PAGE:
"For the typography I used the Reina typeface, which is one of my favourites because of how you can select different alternates for each case and you have to really think about how you want each letter to fit in with the direction of the burst.

"After this was in place I decided to place random objects around the type that relate to my perception on design and creativity. For example, the clock would represent time as most projects are to a tight deadline and everything you work on revolves around time. Yhe eyeball would represent detail because I like to pay attention to fine detail when designing, and this usually shows the difference between a good design and an outstanding design.

"The butterflies and bird was a bit clichéd, but I wanted to give it some life. The space section was purely because that subject fascinates me.

"Once all these bits were in place I went about adding the detail and effects. I wanted to make the whole piece to glow. I applied an Outer Glow to a lot of the lines and lens flares from photos or textures of lens flares, with the blending mode set to Screen so this overlaid in a way that you couldn't see the edges. All the particles and exploding bursts were created from various Photoshop brushes and photos/textures or inks splats and paint bursts.

"I also added some smoke textures on the edge of some of the lines. I distorted them and moved them around to make it look like they burst out of certain areas. I also added in some light particles that were from photos of light flares from a rainy day.

"To give the backdrop some atmosphere, I added some clouds and smokey effects – again using photos and textures, and erasing the edges with a soft brush while knocking back the opacity. I wanted the background of the train to be very subtle, so I created it by drawing the basic shapes in Illustrator, then copied them into Photoshop. This wasn't the main focus of the design so I chose to darken this right down so it was barely noticeable.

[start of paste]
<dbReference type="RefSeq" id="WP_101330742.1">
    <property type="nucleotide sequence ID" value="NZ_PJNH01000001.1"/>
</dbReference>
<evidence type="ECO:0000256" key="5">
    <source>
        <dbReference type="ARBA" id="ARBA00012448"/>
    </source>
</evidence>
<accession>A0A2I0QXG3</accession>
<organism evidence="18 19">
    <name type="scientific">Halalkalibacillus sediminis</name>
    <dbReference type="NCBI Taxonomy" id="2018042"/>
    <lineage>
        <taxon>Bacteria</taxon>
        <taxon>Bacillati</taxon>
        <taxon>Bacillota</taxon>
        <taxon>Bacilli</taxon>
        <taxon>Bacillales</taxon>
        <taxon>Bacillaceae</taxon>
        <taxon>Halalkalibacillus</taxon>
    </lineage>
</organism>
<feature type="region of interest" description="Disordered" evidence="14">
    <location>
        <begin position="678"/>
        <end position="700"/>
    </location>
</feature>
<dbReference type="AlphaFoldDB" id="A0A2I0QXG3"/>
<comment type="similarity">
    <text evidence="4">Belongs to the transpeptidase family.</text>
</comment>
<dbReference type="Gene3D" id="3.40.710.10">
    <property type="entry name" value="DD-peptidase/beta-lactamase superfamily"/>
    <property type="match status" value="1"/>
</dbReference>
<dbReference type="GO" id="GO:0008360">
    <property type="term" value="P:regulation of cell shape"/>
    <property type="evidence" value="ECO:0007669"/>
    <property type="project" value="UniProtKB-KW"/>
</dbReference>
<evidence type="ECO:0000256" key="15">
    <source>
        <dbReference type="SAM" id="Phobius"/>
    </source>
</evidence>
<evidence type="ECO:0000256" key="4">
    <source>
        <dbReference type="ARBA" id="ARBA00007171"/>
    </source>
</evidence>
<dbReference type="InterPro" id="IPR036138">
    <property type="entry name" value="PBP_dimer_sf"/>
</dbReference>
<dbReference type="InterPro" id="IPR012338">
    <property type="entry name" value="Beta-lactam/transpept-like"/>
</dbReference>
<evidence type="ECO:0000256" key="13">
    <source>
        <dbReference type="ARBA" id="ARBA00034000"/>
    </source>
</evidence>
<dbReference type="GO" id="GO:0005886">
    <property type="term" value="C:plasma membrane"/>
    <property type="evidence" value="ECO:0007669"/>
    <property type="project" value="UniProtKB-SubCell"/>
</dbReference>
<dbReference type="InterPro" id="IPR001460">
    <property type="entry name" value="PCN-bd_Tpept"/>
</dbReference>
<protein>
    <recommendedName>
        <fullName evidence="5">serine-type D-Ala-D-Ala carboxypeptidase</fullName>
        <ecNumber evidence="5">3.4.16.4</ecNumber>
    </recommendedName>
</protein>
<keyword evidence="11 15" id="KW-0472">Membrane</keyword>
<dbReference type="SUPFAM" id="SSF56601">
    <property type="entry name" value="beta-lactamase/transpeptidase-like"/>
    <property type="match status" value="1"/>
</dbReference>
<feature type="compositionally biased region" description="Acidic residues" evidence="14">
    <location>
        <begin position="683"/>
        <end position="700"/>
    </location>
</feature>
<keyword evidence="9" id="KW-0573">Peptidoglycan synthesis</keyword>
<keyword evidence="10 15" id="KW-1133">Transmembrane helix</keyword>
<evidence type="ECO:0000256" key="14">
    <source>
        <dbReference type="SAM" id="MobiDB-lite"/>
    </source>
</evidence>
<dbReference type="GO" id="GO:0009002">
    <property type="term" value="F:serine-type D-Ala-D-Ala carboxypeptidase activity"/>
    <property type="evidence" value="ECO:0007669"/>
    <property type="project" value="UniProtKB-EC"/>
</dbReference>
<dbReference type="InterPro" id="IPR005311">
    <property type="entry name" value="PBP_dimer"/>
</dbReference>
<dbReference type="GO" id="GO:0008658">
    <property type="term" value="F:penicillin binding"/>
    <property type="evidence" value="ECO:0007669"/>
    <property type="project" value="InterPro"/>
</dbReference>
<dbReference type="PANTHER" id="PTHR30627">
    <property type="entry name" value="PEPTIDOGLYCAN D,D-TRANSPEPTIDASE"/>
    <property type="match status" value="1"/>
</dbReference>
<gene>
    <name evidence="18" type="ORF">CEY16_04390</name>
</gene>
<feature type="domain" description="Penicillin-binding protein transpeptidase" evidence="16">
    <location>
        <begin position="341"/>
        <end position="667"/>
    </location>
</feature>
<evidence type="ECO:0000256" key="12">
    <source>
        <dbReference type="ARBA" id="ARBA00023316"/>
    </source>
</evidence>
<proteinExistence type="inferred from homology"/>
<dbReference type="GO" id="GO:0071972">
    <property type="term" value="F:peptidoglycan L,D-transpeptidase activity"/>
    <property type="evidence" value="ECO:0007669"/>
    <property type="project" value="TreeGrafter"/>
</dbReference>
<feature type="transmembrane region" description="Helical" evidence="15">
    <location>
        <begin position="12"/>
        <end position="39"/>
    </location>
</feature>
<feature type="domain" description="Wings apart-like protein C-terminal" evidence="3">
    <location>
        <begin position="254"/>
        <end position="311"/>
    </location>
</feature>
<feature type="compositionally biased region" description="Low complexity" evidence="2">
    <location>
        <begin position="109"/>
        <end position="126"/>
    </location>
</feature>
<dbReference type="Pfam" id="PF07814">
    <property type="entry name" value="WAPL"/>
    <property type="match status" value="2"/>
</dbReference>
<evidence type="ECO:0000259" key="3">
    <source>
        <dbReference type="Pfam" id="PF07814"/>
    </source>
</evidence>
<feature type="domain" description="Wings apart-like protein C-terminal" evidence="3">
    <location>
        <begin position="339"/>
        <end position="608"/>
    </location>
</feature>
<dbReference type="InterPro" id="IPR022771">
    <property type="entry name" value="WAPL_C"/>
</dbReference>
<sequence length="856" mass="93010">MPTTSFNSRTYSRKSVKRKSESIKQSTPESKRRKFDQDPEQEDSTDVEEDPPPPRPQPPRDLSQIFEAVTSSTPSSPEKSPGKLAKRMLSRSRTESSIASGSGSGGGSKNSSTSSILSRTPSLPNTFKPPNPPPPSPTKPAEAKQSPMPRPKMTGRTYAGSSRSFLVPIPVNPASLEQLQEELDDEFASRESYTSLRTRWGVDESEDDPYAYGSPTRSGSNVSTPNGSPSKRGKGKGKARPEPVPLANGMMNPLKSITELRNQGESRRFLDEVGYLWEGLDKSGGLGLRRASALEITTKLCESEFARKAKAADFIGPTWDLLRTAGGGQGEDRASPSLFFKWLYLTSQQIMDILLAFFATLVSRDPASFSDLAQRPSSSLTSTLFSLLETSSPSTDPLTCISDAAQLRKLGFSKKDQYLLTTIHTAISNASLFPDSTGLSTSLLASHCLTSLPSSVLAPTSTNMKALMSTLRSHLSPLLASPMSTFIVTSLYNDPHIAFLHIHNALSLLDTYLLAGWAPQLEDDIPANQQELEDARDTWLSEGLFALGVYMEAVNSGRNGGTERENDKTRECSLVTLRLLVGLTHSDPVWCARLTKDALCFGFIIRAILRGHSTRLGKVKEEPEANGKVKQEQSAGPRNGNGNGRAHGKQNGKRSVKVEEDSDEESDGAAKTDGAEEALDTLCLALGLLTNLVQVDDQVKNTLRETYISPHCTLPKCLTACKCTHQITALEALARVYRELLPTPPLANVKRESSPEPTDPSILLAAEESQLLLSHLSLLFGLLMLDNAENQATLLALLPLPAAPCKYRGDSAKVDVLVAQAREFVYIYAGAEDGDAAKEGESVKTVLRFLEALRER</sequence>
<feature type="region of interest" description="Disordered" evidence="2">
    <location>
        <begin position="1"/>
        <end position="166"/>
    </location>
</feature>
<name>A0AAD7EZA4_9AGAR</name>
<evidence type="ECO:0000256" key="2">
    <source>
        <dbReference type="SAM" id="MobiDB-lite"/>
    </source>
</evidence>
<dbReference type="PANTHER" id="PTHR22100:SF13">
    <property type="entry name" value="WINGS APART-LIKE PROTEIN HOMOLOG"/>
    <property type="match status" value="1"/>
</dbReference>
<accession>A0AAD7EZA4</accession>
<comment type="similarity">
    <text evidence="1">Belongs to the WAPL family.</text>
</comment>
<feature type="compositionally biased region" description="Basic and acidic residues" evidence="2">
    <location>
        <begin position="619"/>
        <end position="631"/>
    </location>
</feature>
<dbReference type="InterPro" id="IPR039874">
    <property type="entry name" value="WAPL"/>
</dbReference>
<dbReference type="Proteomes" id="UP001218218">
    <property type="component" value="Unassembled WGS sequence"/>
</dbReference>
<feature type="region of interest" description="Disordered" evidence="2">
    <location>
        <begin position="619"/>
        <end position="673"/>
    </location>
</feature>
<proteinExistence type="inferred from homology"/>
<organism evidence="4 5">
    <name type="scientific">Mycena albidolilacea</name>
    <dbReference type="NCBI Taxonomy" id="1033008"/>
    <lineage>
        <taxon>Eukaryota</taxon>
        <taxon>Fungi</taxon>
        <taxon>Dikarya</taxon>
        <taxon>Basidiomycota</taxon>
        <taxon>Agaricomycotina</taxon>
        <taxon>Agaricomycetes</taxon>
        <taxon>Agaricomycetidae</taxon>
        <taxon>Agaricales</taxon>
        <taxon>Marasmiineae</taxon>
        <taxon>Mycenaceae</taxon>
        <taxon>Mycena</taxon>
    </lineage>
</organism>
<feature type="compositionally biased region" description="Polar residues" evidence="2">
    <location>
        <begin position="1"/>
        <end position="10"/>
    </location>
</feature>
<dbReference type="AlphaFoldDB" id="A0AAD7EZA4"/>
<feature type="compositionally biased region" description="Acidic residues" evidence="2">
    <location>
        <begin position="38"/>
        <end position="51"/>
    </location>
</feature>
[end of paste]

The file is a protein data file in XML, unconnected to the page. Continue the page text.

"To finish the design off, I played around with the light levels to get a sharp contrast and overlayed a colour gradient, as I wanted the whole thing to have the same colour tones – and I felt the colours I used looked best compared to the purples and greens I was trying beforehand.

DA: What are you going to use the prize for?

JP: "I'm really excited about trying it out, I've always used Apple products at home and Dell at work, but have never worked off a laptop in both instances. I've started to learn the basic of Cinema 4D, experimenting with renders of typography – so by looking at the spec of the laptop it will be really useful for this. Maybe I can actually give designing on the move a go myself now."

We're also showcasing the 2nd and 3rd place winners below. They don't win anything, but we want to show them to our readers.


Noctua by Craig Minchington


by Kevin Walsh

Dell is currently offering a special offer, with £80 off all of its Precision workstations over £899 – both desktops and laptops. To take advantage of the offer visit Dell's site and use the code 1CJ58GLDSS1X2V